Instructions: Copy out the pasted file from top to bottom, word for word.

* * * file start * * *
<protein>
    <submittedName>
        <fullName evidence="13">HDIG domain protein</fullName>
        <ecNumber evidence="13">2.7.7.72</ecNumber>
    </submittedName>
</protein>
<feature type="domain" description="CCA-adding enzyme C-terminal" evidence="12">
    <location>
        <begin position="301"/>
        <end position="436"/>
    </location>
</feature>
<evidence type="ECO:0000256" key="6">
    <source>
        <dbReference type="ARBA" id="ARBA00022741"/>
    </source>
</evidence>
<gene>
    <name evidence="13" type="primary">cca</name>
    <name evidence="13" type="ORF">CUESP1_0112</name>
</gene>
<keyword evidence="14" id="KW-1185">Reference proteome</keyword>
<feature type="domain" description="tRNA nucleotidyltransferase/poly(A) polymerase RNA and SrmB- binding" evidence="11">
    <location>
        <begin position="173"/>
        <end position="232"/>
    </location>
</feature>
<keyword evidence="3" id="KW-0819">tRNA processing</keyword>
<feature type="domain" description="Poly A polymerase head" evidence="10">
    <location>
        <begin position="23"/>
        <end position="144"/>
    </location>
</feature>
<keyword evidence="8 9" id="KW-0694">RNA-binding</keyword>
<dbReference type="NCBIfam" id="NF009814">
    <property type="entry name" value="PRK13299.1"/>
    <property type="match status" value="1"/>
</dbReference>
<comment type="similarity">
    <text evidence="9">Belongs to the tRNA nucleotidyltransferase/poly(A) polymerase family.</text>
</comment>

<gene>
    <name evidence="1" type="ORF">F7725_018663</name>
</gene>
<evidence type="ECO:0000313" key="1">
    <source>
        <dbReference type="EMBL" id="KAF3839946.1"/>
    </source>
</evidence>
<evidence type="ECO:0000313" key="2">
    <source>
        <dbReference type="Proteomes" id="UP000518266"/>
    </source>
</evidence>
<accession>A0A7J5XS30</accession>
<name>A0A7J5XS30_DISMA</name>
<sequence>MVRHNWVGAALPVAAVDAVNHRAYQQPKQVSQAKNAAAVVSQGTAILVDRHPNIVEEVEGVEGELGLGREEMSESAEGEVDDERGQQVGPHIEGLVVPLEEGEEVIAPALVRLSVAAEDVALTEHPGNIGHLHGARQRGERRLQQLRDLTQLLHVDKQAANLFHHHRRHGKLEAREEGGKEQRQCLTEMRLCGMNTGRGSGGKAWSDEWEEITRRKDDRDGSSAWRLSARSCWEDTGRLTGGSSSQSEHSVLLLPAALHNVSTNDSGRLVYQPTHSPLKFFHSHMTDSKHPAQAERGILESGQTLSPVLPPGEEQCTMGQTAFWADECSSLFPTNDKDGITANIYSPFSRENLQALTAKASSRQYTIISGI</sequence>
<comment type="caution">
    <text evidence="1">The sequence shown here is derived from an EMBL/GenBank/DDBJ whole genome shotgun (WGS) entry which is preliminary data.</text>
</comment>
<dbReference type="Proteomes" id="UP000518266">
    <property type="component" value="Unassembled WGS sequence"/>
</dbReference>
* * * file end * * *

<protein>
    <submittedName>
        <fullName evidence="13">HDIG domain protein</fullName>
        <ecNumber evidence="13">2.7.7.72</ecNumber>
    </submittedName>
</protein>
<feature type="domain" description="CCA-adding enzyme C-terminal" evidence="12">
    <location>
        <begin position="301"/>
        <end position="436"/>
    </location>
</feature>
<evidence type="ECO:0000256" key="6">
    <source>
        <dbReference type="ARBA" id="ARBA00022741"/>
    </source>
</evidence>
<gene>
    <name evidence="13" type="primary">cca</name>
    <name evidence="13" type="ORF">CUESP1_0112</name>
</gene>
<keyword evidence="14" id="KW-1185">Reference proteome</keyword>
<feature type="domain" description="tRNA nucleotidyltransferase/poly(A) polymerase RNA and SrmB- binding" evidence="11">
    <location>
        <begin position="173"/>
        <end position="232"/>
    </location>
</feature>
<keyword evidence="3" id="KW-0819">tRNA processing</keyword>
<feature type="domain" description="Poly A polymerase head" evidence="10">
    <location>
        <begin position="23"/>
        <end position="144"/>
    </location>
</feature>
<keyword evidence="8 9" id="KW-0694">RNA-binding</keyword>
<dbReference type="NCBIfam" id="NF009814">
    <property type="entry name" value="PRK13299.1"/>
    <property type="match status" value="1"/>
</dbReference>
<comment type="similarity">
    <text evidence="9">Belongs to the tRNA nucleotidyltransferase/poly(A) polymerase family.</text>
</comment>

<gene>
    <name evidence="1" type="ORF">F7725_018663</name>
</gene>
<evidence type="ECO:0000313" key="1">
    <source>
        <dbReference type="EMBL" id="KAF3839946.1"/>
    </source>
</evidence>
<evidence type="ECO:0000313" key="2">
    <source>
        <dbReference type="Proteomes" id="UP000518266"/>
    </source>
</evidence>
<accession>A0A7J5XS30</accession>
<name>A0A7J5XS30_DISMA</name>
<sequence>MVRHNWVGAALPVAAVDAVNHRAYQQPKQVSQAKNAAAVVSQGTAILVDRHPNIVEEVEGVEGELGLGREEMSESAEGEVDDERGQQVGPHIEGLVVPLEEGEEVIAPALVRLSVAAEDVALTEHPGNIGHLHGARQRGERRLQQLRDLTQLLHVDKQAANLFHHHRRHGKLEAREEGGKEQRQCLTEMRLCGMNTGRGSGGKAWSDEWEEITRRKDDRDGSSAWRLSARSCWEDTGRLTGGSSSQSEHSVLLLPAALHNVSTNDSGRLVYQPTHSPLKFFHSHMTDSKHPAQAERGILESGQTLSPVLPPGEEQCTMGQTAFWADECSSLFPTNDKDGITANIYSPFSRENLQALTAKASSRQYTIISGI</sequence>
<comment type="caution">
    <text evidence="1">The sequence shown here is derived from an EMBL/GenBank/DDBJ whole genome shotgun (WGS) entry which is preliminary data.</text>
</comment>
<dbReference type="Proteomes" id="UP000518266">
    <property type="component" value="Unassembled WGS sequence"/>
</dbReference>